Closed questions are useful if you want to know someone’s opinion within the constraints of two or three choices.
Multiple-choice questions: This type of question enables you to give an interviewee several answer options within a given range. Most pollsters use multiple-choice questions that allow for answers from one extreme to the other. However, they can also be used to compare, say, different brands. Here’s an example:
Which of the following best describes your view of the future of WiMax?
A. It will be the technology of the future.
B. It will continue to have moderate success.
C. Its future looks marginal.
D. It will continue to decline.
E. It’s a long-term loser; no future.
Use multiple-choice questions to poll larger groups of experts.
How to compose questions for expert interviews
Writing questions that elicit the most accurate information and insight is more art than science, but here are some guidelines to get you started:
Be clear and concise. Write your questions as terse statements and then convert the statements to questions. Wordy questions are likely to either bore or confuse respondents, neither of which is good.
Use concrete language and answer choices. For example, asking someone if she would recommend a certain technology is more likely to elicit an honest response than if you ask whether the person likes the technology.
Avoid using vague words or introducing ambiguous concepts.
Cover all choices. When presenting a list of choices, make sure you cover all options; otherwise, you’re likely to either receive some unanswered questions or have people choose what they think is the closest match.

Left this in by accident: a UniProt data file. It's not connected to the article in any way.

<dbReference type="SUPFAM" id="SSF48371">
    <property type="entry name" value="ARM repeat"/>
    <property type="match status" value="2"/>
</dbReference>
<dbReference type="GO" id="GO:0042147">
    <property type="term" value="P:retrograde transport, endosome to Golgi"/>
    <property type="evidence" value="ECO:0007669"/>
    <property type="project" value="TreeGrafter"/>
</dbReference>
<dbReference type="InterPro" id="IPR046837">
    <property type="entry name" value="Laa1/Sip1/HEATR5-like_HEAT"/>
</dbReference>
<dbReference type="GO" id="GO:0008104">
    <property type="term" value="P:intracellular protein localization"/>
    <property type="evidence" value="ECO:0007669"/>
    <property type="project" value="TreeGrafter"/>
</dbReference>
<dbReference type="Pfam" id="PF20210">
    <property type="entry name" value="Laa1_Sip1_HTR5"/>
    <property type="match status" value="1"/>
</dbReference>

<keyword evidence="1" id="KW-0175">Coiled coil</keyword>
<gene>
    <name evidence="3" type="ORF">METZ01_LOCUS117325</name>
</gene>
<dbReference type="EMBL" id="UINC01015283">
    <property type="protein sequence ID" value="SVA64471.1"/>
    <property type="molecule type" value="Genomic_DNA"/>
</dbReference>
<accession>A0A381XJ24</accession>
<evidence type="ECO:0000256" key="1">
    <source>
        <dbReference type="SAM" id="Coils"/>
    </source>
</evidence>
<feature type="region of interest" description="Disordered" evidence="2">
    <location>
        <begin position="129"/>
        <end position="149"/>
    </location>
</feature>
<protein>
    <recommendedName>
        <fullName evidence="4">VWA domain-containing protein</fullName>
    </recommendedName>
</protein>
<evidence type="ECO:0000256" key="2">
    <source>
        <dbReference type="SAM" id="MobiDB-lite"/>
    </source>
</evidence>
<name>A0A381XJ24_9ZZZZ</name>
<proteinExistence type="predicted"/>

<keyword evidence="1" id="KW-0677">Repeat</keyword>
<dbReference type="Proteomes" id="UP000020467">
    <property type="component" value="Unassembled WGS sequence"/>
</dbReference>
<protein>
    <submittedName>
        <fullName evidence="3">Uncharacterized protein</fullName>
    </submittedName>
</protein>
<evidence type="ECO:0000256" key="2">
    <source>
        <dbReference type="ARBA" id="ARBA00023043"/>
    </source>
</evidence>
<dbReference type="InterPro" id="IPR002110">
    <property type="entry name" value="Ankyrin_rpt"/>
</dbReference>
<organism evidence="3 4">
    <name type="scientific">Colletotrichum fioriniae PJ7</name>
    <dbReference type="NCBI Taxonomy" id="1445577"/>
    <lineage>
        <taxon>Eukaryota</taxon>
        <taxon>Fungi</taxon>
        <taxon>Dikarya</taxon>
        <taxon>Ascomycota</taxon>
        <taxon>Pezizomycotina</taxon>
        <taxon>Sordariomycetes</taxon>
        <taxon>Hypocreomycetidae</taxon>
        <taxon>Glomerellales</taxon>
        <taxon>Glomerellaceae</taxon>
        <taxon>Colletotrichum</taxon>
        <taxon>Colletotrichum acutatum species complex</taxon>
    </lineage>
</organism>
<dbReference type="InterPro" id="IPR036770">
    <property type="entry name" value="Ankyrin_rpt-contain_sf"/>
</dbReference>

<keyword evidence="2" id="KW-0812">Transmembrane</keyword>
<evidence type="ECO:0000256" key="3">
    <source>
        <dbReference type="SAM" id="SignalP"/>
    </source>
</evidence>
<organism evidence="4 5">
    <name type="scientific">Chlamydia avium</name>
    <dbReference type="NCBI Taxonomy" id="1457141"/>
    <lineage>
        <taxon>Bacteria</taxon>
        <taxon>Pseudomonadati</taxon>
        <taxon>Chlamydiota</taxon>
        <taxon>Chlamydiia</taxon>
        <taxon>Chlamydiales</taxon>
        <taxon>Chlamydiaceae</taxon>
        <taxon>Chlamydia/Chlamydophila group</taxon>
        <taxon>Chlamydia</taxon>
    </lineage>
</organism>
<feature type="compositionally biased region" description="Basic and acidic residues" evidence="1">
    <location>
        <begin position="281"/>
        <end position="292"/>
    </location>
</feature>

Avoid any biased words or phrases. You don’t want to disclose any information that may reveal your opinion about an issue in question. For example, instead of asking if the respondent supports increased government regulation in the industry (a question that’s likely to elicit a negative response), ask what the person thinks would be the likely result if a certain regulation were implemented.
Always try your best to eliminate bias from questions and the way you ask them.
Mix broader questions with those that are more specific. This helps to obfuscate (to the respondent) the true nature of your line of inquiry. Here’s an example of two questions that would work well together because they prevent the expert from guessing why you’re asking these questions:
What are the pros and cons of XYZ technology?
Which company is leading the pack in XYZ technology?
Try to hide the most significant questions in the midst of a more mundane series of questions so the person completing the questionnaire is more relaxed and open when encountering the big questions.
Arrange questions logically. You can arrange questions chronologically, from least to most complex (or vice versa), from less to more sensitive, from general to specific, and so on. Consider grouping related questions to prevent respondents from having to shift from one topic to another.